Dunbar suggests that religious practices are designed to “give us that opioid kick that makes us feel so much better able to cope with the vagaries of the world and, perhaps just as important, so much more at peace with our neighbors.” There is also evidence that regularly stimulating the endorphin system activates the immune system, thus protecting the body.”

http://dangerousintersection.org/2006/06...ndorphins/

“I am quite sure now that often, very often, in matters concerning religion and politics a man’s reasoning powers are not above the monkey’s.”~Mark Twain
“Ocean: A body of water occupying about two-thirds of a world made for man - who has no gills.”~ Ambrose Bierce
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19-11-2015, 02:20 PM
RE: Is it normal to relapse?
Thank you all very much.

I was thinking, and I also wanted to share that I'm offended when religious people tell me "I could never choose to be an atheist" when reacting to my atheism. I don't feel I have a choice. I can only believe in what I see as objective truth. I really wish god was real, and I wish there was a religion that offered some kind of salvation after death.

I want God to be real so much that sometimes I break down into tears over it. But my wanting a God doesn't make it so. I want to believe truth, even if it is uncomfortable. I just wish people would understand that.
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19-11-2015, 02:26 PM
RE: Is it normal to relapse?
(19-11-2015 02:20 PM)FreeThinker1994 Wrote:  Thank you all very much.

I was thinking, and I also wanted to share that I'm offended when religious people tell me "I could never choose to be an atheist" when reacting to my atheism. I don't feel I have a choice. I can only believe in what I see as objective truth. I really wish god was real, and I wish there was a religion that offered some kind of salvation after death.

I want God to be real so much that sometimes I break down into tears over it. But my wanting a God doesn't make it so. I want to believe truth, even if it is uncomfortable. I just wish people would understand that.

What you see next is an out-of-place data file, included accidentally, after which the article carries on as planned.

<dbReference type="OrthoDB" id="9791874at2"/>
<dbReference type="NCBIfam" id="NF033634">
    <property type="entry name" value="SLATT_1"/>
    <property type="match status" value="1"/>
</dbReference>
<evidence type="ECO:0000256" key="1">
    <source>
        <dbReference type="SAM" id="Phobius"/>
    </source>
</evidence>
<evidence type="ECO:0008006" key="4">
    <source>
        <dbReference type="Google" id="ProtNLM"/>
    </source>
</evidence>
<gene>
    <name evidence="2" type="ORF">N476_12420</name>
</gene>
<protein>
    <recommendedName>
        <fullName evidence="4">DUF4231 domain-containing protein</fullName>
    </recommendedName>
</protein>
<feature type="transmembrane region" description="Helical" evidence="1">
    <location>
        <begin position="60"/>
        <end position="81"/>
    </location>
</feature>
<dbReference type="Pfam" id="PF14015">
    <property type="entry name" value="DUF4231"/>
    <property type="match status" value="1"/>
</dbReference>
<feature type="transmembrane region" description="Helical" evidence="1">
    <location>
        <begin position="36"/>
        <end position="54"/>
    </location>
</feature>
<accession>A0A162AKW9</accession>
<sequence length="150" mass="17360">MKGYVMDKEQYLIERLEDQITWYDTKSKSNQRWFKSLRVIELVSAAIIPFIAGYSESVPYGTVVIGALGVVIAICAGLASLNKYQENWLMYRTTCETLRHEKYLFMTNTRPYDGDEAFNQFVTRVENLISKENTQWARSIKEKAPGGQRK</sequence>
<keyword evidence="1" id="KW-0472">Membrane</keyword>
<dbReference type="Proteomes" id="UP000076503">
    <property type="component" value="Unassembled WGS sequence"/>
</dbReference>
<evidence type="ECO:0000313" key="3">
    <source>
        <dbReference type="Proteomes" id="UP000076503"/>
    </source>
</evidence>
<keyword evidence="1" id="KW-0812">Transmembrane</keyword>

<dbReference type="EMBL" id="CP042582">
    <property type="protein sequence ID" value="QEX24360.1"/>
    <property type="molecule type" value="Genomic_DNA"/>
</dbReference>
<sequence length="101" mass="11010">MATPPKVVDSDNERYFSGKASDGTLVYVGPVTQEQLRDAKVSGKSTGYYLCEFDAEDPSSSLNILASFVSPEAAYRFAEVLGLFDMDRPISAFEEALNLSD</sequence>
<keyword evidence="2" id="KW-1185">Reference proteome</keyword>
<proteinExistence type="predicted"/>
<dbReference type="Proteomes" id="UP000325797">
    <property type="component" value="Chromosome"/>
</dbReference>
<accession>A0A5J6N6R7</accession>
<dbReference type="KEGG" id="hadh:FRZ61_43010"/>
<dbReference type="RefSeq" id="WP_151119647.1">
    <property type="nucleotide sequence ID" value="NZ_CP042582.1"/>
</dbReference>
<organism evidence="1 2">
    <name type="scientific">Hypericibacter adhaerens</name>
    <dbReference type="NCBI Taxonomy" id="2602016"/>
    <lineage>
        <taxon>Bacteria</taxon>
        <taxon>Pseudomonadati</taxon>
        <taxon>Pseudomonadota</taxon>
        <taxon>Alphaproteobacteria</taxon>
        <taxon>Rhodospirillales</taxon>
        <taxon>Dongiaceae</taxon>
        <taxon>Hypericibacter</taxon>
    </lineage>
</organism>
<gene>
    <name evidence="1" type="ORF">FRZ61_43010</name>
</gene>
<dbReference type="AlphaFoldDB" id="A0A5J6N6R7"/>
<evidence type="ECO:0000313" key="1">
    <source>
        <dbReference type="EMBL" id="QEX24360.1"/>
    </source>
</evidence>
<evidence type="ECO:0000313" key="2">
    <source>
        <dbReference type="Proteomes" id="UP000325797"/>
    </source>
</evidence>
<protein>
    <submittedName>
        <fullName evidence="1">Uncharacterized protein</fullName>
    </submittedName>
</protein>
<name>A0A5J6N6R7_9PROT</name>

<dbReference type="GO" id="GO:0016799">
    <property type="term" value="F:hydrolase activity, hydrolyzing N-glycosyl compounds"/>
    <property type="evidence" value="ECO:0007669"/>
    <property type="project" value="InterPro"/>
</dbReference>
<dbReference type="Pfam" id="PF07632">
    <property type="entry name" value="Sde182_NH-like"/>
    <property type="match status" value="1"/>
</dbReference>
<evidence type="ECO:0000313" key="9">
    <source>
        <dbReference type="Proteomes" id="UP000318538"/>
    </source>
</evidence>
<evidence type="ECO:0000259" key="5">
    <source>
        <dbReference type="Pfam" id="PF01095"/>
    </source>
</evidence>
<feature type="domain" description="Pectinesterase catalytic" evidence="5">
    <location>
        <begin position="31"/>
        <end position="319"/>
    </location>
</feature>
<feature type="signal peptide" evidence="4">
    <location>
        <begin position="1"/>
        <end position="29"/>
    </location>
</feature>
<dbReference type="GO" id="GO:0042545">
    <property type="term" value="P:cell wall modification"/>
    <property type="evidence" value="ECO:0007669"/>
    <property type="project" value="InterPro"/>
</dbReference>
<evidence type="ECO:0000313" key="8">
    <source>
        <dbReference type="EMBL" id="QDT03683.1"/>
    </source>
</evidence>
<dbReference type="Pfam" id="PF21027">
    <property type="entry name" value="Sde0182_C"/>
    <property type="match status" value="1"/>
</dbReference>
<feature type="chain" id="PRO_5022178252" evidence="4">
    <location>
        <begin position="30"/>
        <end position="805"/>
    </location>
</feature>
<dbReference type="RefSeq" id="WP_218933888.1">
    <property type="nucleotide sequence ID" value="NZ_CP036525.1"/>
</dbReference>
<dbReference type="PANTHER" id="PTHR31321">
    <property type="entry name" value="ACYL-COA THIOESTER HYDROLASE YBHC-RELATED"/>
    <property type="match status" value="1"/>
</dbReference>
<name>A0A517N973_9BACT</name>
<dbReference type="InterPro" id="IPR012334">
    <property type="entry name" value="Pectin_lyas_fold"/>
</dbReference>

It's not a choice for me. I couldn't make myself believe if my life depended on it.

[Image: dobie.png]Science is the process we've designed to be responsible for generating our best guess as to what the fuck is going on. Girly Man
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19-11-2015, 02:26 PM
RE: Is it normal to relapse?
Yeah I went back and forth for a long while.


But as if to knock me down, reality came around
And without so much as a mere touch, cut me into little pieces

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19-11-2015, 02:47 PM
RE: Is it normal to relapse?
When I stopped believing, I didn't go back to it, but I don't think there is anything abnormal in your experience. Religion provides a strong social system, and it can be tough to find a set of activities and social ties that are as strong.
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19-11-2015, 03:00 PM (This post was last modified: 20-11-2015 09:03 AM by Iñigo.)
RE: Is it normal to relapse?
It doesn't sound to me like you are relapsing at all when you say things like "I actually don't believe any of it". Your "relapse" behaviors look more like seeking social acceptance and seeking positive social feedback which is completely understandable since it isn't easy being a gay atheist. Don't beat yourself up over it. You are a good person who needs love and belonging just like everyone else does and it is easy to get that (at least superficially) by invoking religion.